Although most respiratory events are associated with a cortical arousal, and arousals have been considered crucial to reopen the upper airway following a respiratory event in OSA, airway reopening can occur without an arousal as a result of other physiologic functions.
Roughly one-third of OSA patients have a low arousal threshold and may be candidates for targeted therapy.10 Patients whose OSA is predominantly associated with non-rapid eye movement sleep have greater decreases in ventilation and dynamic changes of PaCO2 during the transition from being awake to this stage of sleep. This finding may be helpful in identifying the clinical subgroup that should undergo treatment to stabilize ventilatory control by raising arousal threshold.15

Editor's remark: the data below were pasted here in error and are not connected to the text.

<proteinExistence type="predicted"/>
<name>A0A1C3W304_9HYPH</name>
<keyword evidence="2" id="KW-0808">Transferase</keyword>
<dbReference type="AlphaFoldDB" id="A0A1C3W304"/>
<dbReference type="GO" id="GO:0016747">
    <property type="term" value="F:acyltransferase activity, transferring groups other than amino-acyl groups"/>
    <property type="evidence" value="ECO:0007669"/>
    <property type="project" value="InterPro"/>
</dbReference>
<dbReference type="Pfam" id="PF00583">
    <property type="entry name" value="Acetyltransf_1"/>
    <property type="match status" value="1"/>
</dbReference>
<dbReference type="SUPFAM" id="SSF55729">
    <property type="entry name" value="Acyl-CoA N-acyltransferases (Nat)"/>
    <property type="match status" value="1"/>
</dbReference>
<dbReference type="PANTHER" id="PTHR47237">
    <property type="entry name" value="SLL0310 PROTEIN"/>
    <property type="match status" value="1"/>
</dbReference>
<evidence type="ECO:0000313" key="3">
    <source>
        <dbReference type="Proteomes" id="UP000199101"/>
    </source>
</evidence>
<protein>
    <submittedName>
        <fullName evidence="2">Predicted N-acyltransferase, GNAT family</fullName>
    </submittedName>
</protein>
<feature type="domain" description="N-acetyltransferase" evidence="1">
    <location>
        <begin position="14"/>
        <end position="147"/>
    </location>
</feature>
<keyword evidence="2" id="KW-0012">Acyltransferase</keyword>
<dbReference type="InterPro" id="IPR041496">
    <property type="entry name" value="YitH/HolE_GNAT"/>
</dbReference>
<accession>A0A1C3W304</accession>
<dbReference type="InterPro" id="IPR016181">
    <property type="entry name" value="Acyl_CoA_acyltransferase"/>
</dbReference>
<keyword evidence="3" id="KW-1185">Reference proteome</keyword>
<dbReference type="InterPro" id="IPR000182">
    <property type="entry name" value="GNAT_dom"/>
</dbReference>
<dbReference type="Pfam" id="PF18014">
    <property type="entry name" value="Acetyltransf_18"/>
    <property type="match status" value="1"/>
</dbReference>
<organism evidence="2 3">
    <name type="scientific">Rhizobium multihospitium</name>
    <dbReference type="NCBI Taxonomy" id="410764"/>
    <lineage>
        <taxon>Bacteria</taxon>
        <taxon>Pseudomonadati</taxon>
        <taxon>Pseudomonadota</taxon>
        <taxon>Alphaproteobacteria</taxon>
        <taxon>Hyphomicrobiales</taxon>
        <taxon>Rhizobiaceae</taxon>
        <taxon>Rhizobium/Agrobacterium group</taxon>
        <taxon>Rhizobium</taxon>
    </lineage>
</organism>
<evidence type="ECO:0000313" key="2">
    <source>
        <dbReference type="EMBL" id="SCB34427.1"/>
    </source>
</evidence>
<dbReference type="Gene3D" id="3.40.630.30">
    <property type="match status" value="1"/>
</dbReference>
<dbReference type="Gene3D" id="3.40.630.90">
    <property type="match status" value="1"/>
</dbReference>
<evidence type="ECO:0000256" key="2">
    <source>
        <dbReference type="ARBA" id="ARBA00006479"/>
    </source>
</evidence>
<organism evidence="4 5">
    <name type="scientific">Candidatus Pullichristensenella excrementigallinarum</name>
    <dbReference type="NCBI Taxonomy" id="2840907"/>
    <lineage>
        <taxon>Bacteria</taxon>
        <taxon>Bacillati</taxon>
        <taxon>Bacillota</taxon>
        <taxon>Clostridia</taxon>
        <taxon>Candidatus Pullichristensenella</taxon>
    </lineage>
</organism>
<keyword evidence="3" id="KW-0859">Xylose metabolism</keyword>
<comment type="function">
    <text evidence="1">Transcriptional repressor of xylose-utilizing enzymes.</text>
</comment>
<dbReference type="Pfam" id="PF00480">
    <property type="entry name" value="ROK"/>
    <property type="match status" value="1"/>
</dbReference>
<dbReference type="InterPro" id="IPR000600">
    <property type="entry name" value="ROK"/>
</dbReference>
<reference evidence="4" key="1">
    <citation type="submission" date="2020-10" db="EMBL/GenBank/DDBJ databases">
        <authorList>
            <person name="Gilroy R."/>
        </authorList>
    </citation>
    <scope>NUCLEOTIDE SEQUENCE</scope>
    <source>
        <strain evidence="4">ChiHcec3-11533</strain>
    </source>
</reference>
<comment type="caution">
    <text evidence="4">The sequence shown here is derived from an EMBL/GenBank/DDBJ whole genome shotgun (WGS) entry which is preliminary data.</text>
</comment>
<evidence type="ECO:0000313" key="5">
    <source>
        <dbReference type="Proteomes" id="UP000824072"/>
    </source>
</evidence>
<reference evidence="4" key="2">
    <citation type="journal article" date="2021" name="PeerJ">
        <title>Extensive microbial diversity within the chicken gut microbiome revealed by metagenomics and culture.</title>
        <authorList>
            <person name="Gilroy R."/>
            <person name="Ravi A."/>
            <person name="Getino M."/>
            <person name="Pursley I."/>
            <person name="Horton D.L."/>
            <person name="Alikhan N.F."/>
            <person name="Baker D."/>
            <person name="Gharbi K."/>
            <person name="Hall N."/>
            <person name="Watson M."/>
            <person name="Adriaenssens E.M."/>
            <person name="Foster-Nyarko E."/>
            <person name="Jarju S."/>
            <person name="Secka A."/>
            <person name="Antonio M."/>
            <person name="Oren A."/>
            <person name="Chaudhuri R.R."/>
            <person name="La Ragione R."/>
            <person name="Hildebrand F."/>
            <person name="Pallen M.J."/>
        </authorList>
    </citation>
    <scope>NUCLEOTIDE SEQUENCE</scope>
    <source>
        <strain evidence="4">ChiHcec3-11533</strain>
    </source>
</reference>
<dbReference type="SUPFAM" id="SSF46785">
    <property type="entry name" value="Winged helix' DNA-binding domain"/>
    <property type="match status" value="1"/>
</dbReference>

A pharmacologic approach to raising the arousal threshold has been suggested for the low arousal threshold subgroup. Certain medications can be effective in raising the arousal threshold and thus, allowing the accumulation of respiratory stimuli to reach a magnitude sufficient to activate the dilator muscles without triggering arousal.13 This treatment involves the administration of a non-myorelaxant hypnotic, such as eszopiclone (eg, Lunesta), which can increase the respiratory arousal threshold by 4 to 5 cm H2O.16 Although studies have found that raising arousal threshold improves AHI scores in some patients, raising the arousal threshold in patients with unresponsive upper airway dilators may be deleterious because hypoxemia could occur prior to arousal from sleep.